The Trans-Pacific Partnership was signed by trade negotiators in New Zealand earlier this month, sparking protests in 38 cities, including Seattle.
Next stop: Congress.
Legislators from Washington state (and the rest of the country) now have to decide whether to reject or approve the massive multilateral trade deal.
The TPP would govern trade between 12 countries: the U.S., Australia, Brunei, Canada, Chile, Japan, Malaysia, Mexico, New Zealand, Peru, Singapore, Vietnam. It is a major initiative of the Obama administration and the trade area represents a staggering 40% of the world’s economy.
The deal has drawn criticism from civil society groups on multiple grounds — weak environmental and labor protections, intellectual property clauses that would drive up health care costs for developing nations, and extrajudicial legal process that allow corporate interests to supersede national laws. There was also major outcry at the lack of transparency in the trade deal’s negotiation process. The full text of the deal is now public.
Last summer, Congress approved Trade Promotion Authority, a process which expedites deliberation over trade legislation. This means legislators will only have a “yes” or “no” vote on deal as-is, without any possibility for revision.
When the actual vote will come is still unclear. Technically, if the President introduces legislation right away and Congress takes it up without delay, it could be as early as mid-March. However, many are projecting later dates, possibly even after the November election, during the lame-duck session.
Gillian Locascio, lead organizer for the Washington State Fair Trade Coalition, which opposes the deal, was in Washington D.C. last week, and was able to speak with most of our state’s congressional representatives on this issue. To her, the many different projected dates for the vote indicate that there is still flexibility in the timeline.
“If the public is up in arms and incredibly angry about the Trans-Pacific Partnership, and in the next few months makes that very clear to Congress, there’s going to be a lot less willingness to take a vote before elections,” Locascio said.
For opponents of the deal, the best hope may be to push it off indefinitely into the future. The Obama administration will likely wait to introduce the trade legislation to Congress until they feel confident it will pass, but each country is supposed to take care of ratifying the deal within two years.
If the vote does come soon, where do our state representatives stand?
When I talked to a spokesperson for Patty Murray, it sounded like our state’s senior senator was still on the fence:
“As a senator from the most trade-dependent state in the country, Senator Murray is very interested in making sure any trade deal works for Washington state families and workers. She continues to review the details of this new agreement and talk to people across the state about the issue — and she will make her decision when the agreement comes back to the Senate based on what she believes is best for Washington state.”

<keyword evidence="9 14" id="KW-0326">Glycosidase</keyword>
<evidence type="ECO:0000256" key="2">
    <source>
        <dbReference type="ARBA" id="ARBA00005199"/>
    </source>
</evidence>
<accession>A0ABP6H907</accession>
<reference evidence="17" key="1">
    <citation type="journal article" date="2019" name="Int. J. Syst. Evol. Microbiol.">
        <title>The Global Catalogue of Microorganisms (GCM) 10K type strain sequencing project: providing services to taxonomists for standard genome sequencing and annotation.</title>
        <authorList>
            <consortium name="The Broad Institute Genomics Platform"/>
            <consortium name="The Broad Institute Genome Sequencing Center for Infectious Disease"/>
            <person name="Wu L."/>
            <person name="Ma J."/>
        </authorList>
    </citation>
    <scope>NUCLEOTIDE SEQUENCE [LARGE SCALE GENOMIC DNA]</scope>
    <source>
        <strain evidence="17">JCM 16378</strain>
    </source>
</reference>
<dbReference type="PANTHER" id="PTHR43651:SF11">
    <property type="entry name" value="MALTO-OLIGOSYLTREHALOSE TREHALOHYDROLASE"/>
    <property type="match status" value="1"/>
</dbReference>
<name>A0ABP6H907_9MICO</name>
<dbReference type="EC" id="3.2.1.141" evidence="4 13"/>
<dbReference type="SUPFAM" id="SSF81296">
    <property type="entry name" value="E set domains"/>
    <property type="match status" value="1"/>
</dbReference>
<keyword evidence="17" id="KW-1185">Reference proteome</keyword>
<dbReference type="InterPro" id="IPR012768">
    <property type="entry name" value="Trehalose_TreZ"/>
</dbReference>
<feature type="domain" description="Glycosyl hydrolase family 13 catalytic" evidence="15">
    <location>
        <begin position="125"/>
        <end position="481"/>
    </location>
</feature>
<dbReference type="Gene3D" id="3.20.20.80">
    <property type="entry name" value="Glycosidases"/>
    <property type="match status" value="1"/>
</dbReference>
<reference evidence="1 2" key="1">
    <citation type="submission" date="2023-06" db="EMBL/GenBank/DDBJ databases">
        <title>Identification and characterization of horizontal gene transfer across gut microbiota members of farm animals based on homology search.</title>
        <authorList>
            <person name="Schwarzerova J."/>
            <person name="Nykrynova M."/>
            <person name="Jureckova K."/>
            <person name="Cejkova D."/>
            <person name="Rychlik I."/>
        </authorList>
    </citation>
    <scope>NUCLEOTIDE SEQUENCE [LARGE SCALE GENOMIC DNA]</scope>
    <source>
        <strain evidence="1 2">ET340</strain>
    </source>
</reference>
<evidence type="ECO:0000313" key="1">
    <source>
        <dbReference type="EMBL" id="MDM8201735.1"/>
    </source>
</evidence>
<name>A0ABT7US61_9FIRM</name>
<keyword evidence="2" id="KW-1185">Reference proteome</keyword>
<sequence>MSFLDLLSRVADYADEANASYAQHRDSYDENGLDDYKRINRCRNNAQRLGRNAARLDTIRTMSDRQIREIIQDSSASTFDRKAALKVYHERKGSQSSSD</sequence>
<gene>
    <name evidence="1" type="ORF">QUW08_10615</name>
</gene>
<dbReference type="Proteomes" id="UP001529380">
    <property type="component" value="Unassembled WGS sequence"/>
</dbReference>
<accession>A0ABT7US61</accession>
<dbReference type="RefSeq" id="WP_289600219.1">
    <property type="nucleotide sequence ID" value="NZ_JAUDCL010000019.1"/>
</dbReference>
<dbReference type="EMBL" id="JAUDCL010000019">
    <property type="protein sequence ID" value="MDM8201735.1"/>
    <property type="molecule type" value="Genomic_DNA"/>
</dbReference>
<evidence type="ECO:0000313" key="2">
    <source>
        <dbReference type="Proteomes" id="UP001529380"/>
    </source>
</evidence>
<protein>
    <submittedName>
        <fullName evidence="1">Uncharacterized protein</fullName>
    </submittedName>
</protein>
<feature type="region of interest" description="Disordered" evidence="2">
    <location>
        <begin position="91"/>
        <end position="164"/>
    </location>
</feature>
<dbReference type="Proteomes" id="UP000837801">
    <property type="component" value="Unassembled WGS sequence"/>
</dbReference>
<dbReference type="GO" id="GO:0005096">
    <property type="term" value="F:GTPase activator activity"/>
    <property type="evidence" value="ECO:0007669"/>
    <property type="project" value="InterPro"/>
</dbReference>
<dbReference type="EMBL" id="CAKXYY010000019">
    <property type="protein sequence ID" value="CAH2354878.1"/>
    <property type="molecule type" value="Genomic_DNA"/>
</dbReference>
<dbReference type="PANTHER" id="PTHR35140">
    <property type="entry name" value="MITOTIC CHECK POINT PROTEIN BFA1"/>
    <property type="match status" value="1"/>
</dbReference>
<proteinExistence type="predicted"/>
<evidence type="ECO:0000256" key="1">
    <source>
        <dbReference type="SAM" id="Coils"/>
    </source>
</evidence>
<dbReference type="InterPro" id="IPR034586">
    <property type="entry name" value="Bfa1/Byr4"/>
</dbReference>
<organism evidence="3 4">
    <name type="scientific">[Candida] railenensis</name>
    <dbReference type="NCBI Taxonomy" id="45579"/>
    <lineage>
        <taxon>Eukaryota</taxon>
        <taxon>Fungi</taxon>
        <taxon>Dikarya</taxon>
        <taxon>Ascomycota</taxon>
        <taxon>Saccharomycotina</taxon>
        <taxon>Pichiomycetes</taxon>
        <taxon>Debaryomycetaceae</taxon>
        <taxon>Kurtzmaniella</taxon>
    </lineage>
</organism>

Other legislators closely echo this sentiment. Every single one has indicated they are still thinking things through and speaking with constituents.
To get a better sense of how the votes are likely to be cast, it helps to look at the votes cast for Trade Promotion Authority last summer. All four Republican house reps supported TPA, along with both senators. However, our Democratic delegation to the House was split on the vote, 3 in favor, and 3 against. Locascio said that this indicates a new trend.
“In the past we’ve seen more unified votes on this model of trade deal, but now we’re seeing a lot more doubt in the Washington delegation,” she said.
But some may vote differently on the actual trade deal itself.
Locascio points toward Democrat Denny Heck as one example.
“He voted against Trade Promotion Authority because of massive public opposition in his district, and also because he thought it was a pretty bad process,” said Locascio “But he hasn’t yet decided how he feels about the Trans Pacific Partnership and I think he is really listening to people and trying to decide where he stands on this issue.”
Democrat Adam Smith, who also voted against the Trade Promotion Authority, voiced similar sentiments that he’d be feeling out his constituents on the question.
And if the vote does come after the November election, new politicians will have taken over some of Washington’s congressional seats. For example, Jim McDermott — one of the delegation’s most consistent opponents of the TPP — is retiring from the 7th legislative district. But Locascio said that most of the candidates she had spoken to in that race would also not likely vote in favor of the TPP.
If the vote is held off, the presidential elections could also affect the ratification of the TPP. Many GOP candidates say they are opposed to the deal, as do both the Democratic front-runners.
There are still so many unknowns in terms of how this will play out, but in any case, Washington state’s voices in Congress will be of crucial consequence.
For those with concerns about the contents of the deal, now would be a good time to make some noise toward your elected representatives — they’re listening.